Panasonic and Samsung plasma TVs have run very close in our comparisons this year, with a slight advantage in picture quality going to team Panasonic, and a slight features advantage to camp Samsung. That's again the case in the midrange category, where the 3D- and Smart TV-equipped Samsung PNE550 series faces off directly against the similarly specced and priced Panasonic TC-PUT50 series.
I give the nod to the Panasonic by virtue of its deeper black levels and slightly better bright-room picture, but the Samsung PNE550 has its advantages. It gains an edge in the sophistication of its Smart TV platform -- especially if you don't mind sacrificing Amazon video for HBO Go -- and its inclusion of two pairs of 3D glasses. If you're like me you'll value the UT50's merits a bit more, but the Samsung E550 is still a very good television that should please plenty of plasma fans.
Series information: I performed a hands-on evaluation of the 51-inch Samsung PN51E551, but this review also applies to the other screen sizes in the series. All sizes have identical specs and should provide similar picture quality.
|Models in series ()|
|Samsung PN51E550 (reviewed)||51 inches|
|Samsung PN60E550||60 inches|
|Samsung PN64E550||64 inches|
Not much separates the unadorned PNE550 from the ranks of me-too black-clad TVs out there, but the accents it offers are tasteful enough to place it in the same league as the Panasonic UT50, if a notch below Samsung's higher-end plasmas like the PNE6500.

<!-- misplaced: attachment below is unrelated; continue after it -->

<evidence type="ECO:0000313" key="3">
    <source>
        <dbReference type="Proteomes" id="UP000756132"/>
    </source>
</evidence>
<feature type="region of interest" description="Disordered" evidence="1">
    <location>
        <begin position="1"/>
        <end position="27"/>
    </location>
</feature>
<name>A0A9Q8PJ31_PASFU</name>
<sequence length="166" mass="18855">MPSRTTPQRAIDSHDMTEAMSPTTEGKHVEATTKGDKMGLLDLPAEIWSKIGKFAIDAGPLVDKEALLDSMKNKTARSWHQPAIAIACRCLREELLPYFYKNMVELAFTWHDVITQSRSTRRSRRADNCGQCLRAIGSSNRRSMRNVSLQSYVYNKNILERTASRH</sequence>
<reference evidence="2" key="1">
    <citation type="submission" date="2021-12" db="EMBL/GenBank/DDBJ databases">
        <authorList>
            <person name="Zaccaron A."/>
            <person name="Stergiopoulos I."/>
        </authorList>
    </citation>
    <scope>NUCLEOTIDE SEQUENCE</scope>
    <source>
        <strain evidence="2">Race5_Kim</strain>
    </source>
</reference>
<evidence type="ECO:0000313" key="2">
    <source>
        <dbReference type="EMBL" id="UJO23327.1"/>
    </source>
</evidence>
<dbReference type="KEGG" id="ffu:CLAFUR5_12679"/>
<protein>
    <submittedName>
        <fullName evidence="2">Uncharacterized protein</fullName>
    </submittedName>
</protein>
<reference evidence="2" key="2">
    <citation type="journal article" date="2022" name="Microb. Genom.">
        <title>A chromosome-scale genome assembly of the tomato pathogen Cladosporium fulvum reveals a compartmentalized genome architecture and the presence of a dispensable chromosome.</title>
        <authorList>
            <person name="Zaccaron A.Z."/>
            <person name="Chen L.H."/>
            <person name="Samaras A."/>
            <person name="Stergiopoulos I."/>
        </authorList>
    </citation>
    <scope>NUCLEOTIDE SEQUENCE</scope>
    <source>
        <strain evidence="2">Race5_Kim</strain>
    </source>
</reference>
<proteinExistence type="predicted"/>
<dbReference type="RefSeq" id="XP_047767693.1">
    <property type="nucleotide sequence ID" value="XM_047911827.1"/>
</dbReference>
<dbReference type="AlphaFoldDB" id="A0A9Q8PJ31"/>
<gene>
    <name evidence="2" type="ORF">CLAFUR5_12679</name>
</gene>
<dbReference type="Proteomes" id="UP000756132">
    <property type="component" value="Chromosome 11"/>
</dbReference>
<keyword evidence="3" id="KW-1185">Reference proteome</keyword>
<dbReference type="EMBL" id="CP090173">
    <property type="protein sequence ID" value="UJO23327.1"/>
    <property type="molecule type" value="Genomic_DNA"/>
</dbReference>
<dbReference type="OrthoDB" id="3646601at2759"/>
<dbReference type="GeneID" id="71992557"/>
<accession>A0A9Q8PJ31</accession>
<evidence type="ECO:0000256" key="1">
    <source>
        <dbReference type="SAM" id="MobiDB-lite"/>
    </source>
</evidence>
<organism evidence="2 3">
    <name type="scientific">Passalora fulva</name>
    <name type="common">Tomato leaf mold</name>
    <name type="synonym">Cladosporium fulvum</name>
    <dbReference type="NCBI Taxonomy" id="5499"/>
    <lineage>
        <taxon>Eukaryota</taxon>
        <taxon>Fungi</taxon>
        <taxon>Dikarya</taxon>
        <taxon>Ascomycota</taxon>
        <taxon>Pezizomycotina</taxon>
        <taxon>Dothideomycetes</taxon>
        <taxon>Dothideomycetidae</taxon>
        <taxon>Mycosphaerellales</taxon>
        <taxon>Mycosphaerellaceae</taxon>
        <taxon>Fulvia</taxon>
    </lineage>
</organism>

Compared with the latter's thinner textured charcoal bezel, the glossy frame around the E550's screen seems plain and slightly chunky, although the strip of transparent edging, echoed by the glass top of the stand, lends minor panache. The most notable dash of flavor is another familiar Samsung touch: a clear cylindrical pillar supporting the panel and allowing it to swivel.
If you're keeping track, the PNE550 and PNE6500 share the same panel depth (2.2 inches) and both are slightly thicker than the step-up PNE7000 and PNE8000 models (1.9 inches) in Samsung's lineup.
Samsung's remote is not among my favorites. The tight grid of buttons lacks sufficient visual differentiation, less important keys like "search" and "MTS" are too prominent, and the central Smart Hub button is annoyingly just a logo. On the plus side there's full backlighting, and the cursor pad's curved directional keys make finding and using it by feel a cinch.
|Key TV features|
|Display technology||Plasma||LED backlight||N/A|
|Smart TV||Yes||Internet connection||Built-in Wi-Fi|
|3D technology||Active||3D glasses included||2 pair|
|Refresh rate(s)||96Hz, 60Hz||Dejudder (smooth) processing||No|
|Other: Optional wireless keyboard with touch pad (VG-KBD1000, $99)|
The E550 is Samsung's least-expensive plasma for 2012 to offer Smart TV and 3D, putting it on a features par with the Panasonic UT50, for example. Those extras, and the option of a 64-inch size, are the main things separating the E550 from the less-expensive . The more expensive E6500 series, meanwhile, touts an improved panel: "Real Black Pro" on the E6500 versus "Real Black" on the E550. The 6500 also has a few extra picture settings over the E550, although it too lacks a 64-inch size.
Like all Samsung 3D models, and unlike other major-brand TVs that use active 3D technology, the PNE550 actually comes with 3D glasses. Two pairs are packed into every box. They're the SSG-3050GBs from 2011, not the newer from 2012. Both retail for a scant $20 and they look exactly the same -- the main difference is that the 2012 glasses support the , so they work with universal-certified 3D TVs like 2012 Panasonics. Check out my for more information.
Smart TV: With the exception of Google TV, Samsung's Smart TV platform is the most content-rich and capable on the market. Its big Achilles' heel, aside from its cluttered interface, is lack of Amazon Instant, a service found on Panasonic, Sony, and Vizio TVs, but not LG's this year.